"Planting churches in the Western mentality is tremendously expensive and has a high failure rate," Hunter says. "Since we thought physical church plants would be an ineffective approach to church multiplication, we went with online resources that are much more efficient and less costly."
According to Leadership Network's book Multi-Site Church Roadtrip, in 2008 about 37 percent of megachurches used the multi-site approach, in which one congregation would videotape or stream the sermon to the screens of other congregations. The network's data show that on a typical Sunday in 2009, nearly 10 percent of Protestant worshipers in the United States attend a multi-site church.
Scott McConnell, associate director of Lifeway Research and author of Multi-Site Churches, says that Northland takes the multi-site approach to a new level.
"They really have it down to the second, so that they're showing a mouth at another site singing the same song," McConnell says. (During services, the Longwood site streams live video from the other sites to remind them that they are worshiping together.) "What they've been able to accomplish through technology is a small idea of what the church worshiping around the world looks like. You catch this glimpse that the church is bigger than my local church."
Hunter says this approach has allowed Northland to worship with believers around the world. In recent years, Northland has held concurrent services with churches in Namibia, Ukraine, and Egypt, and is planning to hold another one with an Argentine church later this year. Hunter says that after 9/11, the dual service held in Egypt was particularly powerful.
"The pastor came on, spoke to us as one of our own pastors, and said, 'I know the feelings you have. Don't return evil for evil,' " Hunter says. "That was an example in which the technology made all the difference in the relationships."
Cons and Pros
Not everyone embraces a multi-site approach.
Bob Hyatt, head pastor of the Evergreen Community in Portland, a nondenominational church that meets at local pubs, is one who has resisted. He insists that while he's not a Luddite (he spent eight hours in line for an iPhone—twice), he believes multi-site churches have a tendency to cultivate celebrity-driven church cultures.
"Leaders start saying, 'Bring me in, and I will turn this around [with video feeds],' and I don't see that model as good ecclesiology," Hyatt says.
In addition, since people rely on the main pastor with a multi-site approach, it discourages more people from testing their teaching gifts, Hyatt believes. "Video venues have the unintended consequences of killing teaching and the gift of preaching."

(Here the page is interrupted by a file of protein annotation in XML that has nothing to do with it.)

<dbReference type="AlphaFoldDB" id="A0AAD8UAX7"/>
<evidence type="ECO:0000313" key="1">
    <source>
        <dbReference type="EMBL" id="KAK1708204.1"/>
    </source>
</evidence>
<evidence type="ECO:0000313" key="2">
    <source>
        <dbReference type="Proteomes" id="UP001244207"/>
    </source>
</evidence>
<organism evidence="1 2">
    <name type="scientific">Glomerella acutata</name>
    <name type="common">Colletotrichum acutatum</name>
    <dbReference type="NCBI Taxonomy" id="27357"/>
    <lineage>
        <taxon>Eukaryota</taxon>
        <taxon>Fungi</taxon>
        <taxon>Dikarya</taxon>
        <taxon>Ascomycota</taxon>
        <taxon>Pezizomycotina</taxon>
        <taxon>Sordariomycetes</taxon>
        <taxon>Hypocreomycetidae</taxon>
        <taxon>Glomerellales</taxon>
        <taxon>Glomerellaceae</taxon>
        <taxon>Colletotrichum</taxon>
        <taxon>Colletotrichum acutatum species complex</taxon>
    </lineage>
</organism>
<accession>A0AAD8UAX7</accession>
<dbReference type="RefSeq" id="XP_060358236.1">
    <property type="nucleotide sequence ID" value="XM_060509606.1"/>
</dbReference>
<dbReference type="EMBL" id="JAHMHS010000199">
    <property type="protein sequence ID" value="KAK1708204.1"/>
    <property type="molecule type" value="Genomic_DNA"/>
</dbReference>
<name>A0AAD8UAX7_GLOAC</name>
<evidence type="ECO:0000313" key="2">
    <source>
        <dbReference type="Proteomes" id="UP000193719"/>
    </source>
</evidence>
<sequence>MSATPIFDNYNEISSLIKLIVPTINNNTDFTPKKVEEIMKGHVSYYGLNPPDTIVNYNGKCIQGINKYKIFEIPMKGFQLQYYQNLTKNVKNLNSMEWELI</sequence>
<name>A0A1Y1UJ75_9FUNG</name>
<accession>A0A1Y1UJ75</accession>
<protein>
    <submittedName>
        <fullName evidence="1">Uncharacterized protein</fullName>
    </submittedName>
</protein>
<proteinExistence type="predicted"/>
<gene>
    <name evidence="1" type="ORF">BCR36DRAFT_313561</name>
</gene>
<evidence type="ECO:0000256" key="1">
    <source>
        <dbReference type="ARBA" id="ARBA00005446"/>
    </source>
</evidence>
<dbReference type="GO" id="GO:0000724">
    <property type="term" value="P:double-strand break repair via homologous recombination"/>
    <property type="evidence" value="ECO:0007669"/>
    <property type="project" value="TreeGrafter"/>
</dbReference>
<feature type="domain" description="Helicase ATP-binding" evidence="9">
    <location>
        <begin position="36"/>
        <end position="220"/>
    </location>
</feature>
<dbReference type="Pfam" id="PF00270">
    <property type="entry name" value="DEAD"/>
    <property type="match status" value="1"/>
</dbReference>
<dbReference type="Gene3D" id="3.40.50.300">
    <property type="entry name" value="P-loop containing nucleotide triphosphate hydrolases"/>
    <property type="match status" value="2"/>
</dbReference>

Back on stage, a pastor begins listing the other Orlando-area sites as images of the congregations appear live on the screens. He also introduces individual online viewers: "We welcome Buck in Fairfax, Virginia, Chuck in Kuwait, Brett in Boise, Idaho … would you please welcome these folks who have gathered with us from all over?"There's no question, though, that streaming a service changes things. Behind the scenes at one Sunday morning service, the worship band comes to the back room during Hunter's sermon to chat about a recent YouTube clip and grab some homemade grits and waffles. A church employee with thick-rimmed glasses sits on one of the couches quietly watching the screen of his Mac computer. He's a "Web minister," someone the church has appointed to chat with people who have logged on to its website to watch the live-streaming service.
Douglas Groothuis, Denver Seminary philosophy professor and author of the 1997 book The Soul in Cyberspace, was warning about the downsides of combining faith with the Internet long before YouTube, Facebook, and Twitter.
"You can create a crafted, constructed identity online," he says. "It's not the you, who's like me, who's overweight. You can hide those problems when they should be brought to God and other Christians."
But Northland is not interested in replacing face-to-face connections with virtual ones. With Web streaming and a new online evangelism effort, it hopes to create house churches across the globe. For example, if the church sees two people from Chicago worshiping online, they try to connect the two and give them information on how to start a house church together.